A year ago this time, I picked the Saints as my surprise team for 2009. Score one for this usually-awful-at-predicting-this-kind-of-thing writer.
Feeling saucy, I'll go out on a limb again. As their fight song goes — yes, pro teams used to be proud of these — "The Raider name is on the way to football fame!"
Now, let's clear something up. Last year, I had the Saints in the Super Bowl. I am not ready to do that with the Silver and Black. I'll throw out a reasonable number: How does 10 wins sound? That puts them in the playoff hunt and in position to challenge the Chargers in the AFC West.
So how do we get to 10 wins? I think they'll upset the Titans in Week One and get to 3-0 with wins over the Rams and Cardinals. They'll win the Bay Area battle with the 49ers and rip off three in a row after that against the Broncos, Seahawks and Chiefs. And they'll close out the season winning three of their final four.
Believe it or not, I think I am being conservative. I have them going 6-2 on the road and 4-4 at home, and losing to the Chargers twice. Could they win more than 10? We'll pump those brakes for now.
But optimism abounds, and not just from a talking head like me.
"The team is young and hungry," QB Jason Campbell told me. "Guys want to win, and (I'm) able to (show my) leadership. ... It's a fresh start."
So let's revisit that first question, with a little more meat in the answer: How do the Raiders get to 10 wins?
Here are a few reasons I think they will:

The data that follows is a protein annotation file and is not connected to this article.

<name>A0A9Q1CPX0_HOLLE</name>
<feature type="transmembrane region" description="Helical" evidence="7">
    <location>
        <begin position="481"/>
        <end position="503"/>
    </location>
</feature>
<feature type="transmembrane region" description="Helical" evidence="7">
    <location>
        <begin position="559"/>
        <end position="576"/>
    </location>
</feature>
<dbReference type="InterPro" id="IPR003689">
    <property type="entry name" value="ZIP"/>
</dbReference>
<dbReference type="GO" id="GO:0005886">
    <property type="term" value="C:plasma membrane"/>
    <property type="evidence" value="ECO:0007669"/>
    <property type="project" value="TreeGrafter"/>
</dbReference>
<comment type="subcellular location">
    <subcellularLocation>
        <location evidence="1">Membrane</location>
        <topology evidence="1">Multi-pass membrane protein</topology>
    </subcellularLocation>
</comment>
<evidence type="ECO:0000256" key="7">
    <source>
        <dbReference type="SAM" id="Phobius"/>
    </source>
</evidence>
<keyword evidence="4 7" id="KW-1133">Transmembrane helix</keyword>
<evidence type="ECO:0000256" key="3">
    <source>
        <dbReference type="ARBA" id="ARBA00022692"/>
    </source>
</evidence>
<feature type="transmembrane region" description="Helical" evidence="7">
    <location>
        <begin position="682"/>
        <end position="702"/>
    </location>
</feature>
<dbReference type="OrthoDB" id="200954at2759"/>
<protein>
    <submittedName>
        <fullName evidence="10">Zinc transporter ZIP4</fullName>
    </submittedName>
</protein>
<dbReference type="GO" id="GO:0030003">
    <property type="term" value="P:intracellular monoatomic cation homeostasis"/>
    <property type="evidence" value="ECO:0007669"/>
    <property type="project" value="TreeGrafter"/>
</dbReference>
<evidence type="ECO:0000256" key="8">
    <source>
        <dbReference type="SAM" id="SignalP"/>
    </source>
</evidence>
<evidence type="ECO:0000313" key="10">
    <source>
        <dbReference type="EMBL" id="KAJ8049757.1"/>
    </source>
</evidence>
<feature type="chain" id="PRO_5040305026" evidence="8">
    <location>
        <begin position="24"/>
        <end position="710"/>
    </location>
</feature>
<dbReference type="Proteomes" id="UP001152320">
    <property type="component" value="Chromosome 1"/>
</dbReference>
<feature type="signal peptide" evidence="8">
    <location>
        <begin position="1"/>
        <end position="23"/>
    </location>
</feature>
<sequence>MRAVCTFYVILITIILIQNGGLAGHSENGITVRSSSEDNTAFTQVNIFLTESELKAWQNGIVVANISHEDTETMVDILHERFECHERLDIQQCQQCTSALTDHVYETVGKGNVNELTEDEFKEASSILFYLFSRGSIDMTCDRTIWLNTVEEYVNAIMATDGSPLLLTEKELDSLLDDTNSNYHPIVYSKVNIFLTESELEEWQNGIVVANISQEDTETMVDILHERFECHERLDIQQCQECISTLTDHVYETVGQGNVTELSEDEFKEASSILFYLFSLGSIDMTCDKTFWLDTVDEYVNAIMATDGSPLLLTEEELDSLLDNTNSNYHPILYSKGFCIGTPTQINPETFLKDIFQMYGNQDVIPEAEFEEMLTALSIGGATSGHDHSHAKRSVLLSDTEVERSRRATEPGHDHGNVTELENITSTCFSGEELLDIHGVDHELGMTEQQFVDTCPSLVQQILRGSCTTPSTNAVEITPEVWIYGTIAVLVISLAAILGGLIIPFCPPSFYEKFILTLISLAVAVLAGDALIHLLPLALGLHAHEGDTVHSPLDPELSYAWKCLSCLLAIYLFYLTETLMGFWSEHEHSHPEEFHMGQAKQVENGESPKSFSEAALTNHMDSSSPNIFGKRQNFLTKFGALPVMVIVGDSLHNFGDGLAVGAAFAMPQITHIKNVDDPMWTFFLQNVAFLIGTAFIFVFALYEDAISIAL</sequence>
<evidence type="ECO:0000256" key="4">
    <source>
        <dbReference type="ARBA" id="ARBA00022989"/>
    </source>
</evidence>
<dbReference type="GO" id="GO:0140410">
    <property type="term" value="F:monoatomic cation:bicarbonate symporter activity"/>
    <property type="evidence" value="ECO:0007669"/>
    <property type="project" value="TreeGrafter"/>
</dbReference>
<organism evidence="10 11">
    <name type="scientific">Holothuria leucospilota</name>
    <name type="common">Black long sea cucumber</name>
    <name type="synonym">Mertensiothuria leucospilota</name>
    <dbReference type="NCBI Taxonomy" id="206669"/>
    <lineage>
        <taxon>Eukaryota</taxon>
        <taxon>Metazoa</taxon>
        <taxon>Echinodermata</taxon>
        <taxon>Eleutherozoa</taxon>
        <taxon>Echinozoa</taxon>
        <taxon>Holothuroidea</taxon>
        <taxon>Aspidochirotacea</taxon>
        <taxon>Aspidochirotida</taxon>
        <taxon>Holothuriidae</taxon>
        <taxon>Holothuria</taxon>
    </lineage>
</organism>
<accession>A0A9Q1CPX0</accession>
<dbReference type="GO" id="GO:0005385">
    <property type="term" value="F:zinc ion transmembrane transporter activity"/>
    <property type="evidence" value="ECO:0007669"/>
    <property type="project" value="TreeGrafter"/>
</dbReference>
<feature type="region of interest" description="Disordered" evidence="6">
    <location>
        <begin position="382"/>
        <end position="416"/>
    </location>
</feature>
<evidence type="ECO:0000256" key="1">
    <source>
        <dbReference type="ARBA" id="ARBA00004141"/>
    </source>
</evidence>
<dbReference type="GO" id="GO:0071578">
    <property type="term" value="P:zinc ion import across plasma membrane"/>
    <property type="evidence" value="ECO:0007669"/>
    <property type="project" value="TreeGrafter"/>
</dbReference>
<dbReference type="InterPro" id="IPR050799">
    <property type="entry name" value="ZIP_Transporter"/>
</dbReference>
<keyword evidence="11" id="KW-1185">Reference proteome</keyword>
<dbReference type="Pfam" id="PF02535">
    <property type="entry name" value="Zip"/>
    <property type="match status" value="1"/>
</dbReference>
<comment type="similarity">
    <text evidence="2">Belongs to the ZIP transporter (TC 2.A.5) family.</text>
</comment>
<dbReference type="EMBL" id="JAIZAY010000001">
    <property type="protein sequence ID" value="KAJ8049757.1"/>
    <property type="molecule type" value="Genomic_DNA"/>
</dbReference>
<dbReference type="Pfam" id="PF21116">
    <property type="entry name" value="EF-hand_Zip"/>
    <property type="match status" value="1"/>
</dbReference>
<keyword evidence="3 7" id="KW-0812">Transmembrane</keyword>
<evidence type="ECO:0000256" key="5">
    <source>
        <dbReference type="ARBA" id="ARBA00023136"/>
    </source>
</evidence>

— Improved run defense. Most teams carved up the Raiders on the ground last season. The Chiefs, Broncos, Giants, Jets, Bengals, Cowboys, Browns and Ravens all rushed for 164 yards or more against them. But the additions of DE Lamarr Houston, DT John Henderson and MLB Rolando McClain to an already solid corps will reap big benefits. The 89-yard TD run by Bears RB Matt Forté in the second preseason game is worrisome, but that was without DT Richard Seymour and CB Nnamdi Asomugha on the field. The Raiders will be tested right away, facing Chris Johnson and Steven Jackson in Weeks One and Two.
— Passing game. The Raiders might be a run-heavy operation under coordinator Hue Jackson, but the passing game should develop enough to keep defenses honest. Campbell never will be elite, but he's a better fit here — throwing the ball more vertically — than in a West Coast system. The young wideouts are improving, and TE Zach Miller is primed for a big season.
— Kicking game. Explosive teams such as the Colts and Saints can get away with subpar special teams, but the Raiders will use their kicking game as a key strength. P Shane Lechler is a field changer, and PK Sebastian Janikowski has the leg to make big kicks. If the punt- and kickoff-return units can improve (29th and 32nd, respectively in '09), it will kick-start the offense.
Potential Achilles' heels? Well, the O-line, for one. If they can't block, the offense will sputter. Let's face it: This team isn't going to hang 40 points on anyone without a five-turnover day on defense. They'll be in a lot of 17-14 type of games.
The Saints had their warts in '08. They were 22nd in turnover differential and 28th in rushing. Those numbers rose to third and sixth in '09. The Raiders have a long way to go, but it can be done. And they have my backing, for what it's worth.
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